Heather studied for a BA (Hons) in Graphic Design from the University of Leeds. She is currently a sub-editor across several magazine titles
I was lucky enough to go into my job almost straight after graduating. I did actively pursue positions in the sector though - sending out speculative applications with a covering letter/CV and some samples of work. The job came up and it happened that the head of studio had kept my CV on file in case anything became available.
My degree subject was very relevant to my current job. Although my extracurricular experience was also valuable; I now combine what I learnt on my degree course with skills I picked up working on the university newspaper in my spare time.
At the start of the day, I initially discuss with my chief sub-editor what the tasks are for the day and what is due to go to print. My main responsibilities include subbing the text that our editorial department puts through and designing a layout suitable for the magazine and tone of the article.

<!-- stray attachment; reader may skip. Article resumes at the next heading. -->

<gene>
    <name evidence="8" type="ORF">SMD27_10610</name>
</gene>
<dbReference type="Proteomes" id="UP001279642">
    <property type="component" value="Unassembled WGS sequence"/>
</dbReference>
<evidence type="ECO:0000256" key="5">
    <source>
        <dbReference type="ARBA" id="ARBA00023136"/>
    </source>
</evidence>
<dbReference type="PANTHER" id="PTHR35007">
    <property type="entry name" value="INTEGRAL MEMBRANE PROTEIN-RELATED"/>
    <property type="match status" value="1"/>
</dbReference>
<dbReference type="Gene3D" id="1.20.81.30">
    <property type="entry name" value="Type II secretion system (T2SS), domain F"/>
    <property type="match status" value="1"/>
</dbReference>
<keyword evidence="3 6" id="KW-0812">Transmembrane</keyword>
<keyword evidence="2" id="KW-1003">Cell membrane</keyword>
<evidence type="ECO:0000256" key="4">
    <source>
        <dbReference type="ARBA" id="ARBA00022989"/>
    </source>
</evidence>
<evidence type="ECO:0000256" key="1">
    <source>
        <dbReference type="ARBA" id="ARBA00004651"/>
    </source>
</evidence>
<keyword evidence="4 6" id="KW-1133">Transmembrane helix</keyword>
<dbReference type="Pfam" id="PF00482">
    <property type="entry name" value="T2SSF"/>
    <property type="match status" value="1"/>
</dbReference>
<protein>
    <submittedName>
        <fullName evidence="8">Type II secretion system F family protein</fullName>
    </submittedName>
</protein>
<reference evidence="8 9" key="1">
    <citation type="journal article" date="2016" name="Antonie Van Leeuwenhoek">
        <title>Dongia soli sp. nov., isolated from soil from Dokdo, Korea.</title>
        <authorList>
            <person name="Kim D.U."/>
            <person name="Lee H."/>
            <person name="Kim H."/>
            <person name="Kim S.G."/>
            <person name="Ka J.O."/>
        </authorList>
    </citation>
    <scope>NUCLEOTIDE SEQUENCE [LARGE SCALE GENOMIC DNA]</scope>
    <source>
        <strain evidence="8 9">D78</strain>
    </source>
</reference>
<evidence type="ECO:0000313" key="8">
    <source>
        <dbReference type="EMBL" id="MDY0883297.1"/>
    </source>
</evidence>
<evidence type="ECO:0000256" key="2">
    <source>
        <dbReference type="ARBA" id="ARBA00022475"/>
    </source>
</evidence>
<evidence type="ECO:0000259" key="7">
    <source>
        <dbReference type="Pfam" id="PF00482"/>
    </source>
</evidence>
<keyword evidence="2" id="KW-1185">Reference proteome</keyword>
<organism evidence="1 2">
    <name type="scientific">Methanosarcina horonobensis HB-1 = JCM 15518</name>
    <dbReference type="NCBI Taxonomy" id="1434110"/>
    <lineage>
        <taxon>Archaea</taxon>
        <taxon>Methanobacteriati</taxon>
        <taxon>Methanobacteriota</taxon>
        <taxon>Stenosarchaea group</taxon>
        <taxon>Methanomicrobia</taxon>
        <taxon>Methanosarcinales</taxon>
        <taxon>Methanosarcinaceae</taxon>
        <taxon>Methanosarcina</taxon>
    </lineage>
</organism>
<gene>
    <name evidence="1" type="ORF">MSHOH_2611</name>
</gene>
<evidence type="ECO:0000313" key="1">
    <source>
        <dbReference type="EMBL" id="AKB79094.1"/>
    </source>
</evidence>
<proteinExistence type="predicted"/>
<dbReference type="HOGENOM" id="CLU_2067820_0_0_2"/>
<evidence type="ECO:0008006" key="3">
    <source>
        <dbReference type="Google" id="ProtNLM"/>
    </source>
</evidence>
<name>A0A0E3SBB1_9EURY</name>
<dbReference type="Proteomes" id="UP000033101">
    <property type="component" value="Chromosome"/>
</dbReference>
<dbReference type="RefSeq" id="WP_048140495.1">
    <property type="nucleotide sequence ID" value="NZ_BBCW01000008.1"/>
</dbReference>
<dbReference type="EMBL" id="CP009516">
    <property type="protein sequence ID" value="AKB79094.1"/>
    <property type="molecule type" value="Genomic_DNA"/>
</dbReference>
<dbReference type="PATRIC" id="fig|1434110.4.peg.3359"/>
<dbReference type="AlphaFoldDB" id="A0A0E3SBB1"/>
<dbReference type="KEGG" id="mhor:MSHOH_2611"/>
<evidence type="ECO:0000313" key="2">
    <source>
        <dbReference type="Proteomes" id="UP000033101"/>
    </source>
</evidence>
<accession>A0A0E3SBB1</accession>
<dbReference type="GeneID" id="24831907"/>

Throughout the day we also have editorial, strategy and studio meetings and I am also responsible for writing and updating certain elements of our websites. We are constantly striving to keep the magazines fresh and original, so an ongoing job is assessing what could be improved, by introducing new features or re-designing existing templates. If I have any spare time, I also write reviews and columns for a number of the magazines.
My course taught me to be conceptual and not necessarily approach editorial design in the obvious way - being original but still working within a rigid template is the main challenge.
I work to tight deadlines and the fast-paced nature of the job is always motivating, but primarily I enjoy the opportunity to be creative every day.
It can be challenging, however, like when we have to compromise on design because a client or colleague doesn't like it, and keeping organised with seemingly hundreds of things going on at once.
I would tell anyone who has studied graphic design to be pro-active. No one comes to find you; it's your responsibility to chase the appropriate person down and make sure they get the right information.
Get a comprehensive CV and, most importantly, a portfolio to show to prospective employers at the last minute. Take any opportunity to expand your collection of skills; when you move on to another job it's good for employers to see that you've been willing to take on more responsibilities - this also applies to extracurricular activities at university; I wouldn't have got the job without my experience on the newspaper.
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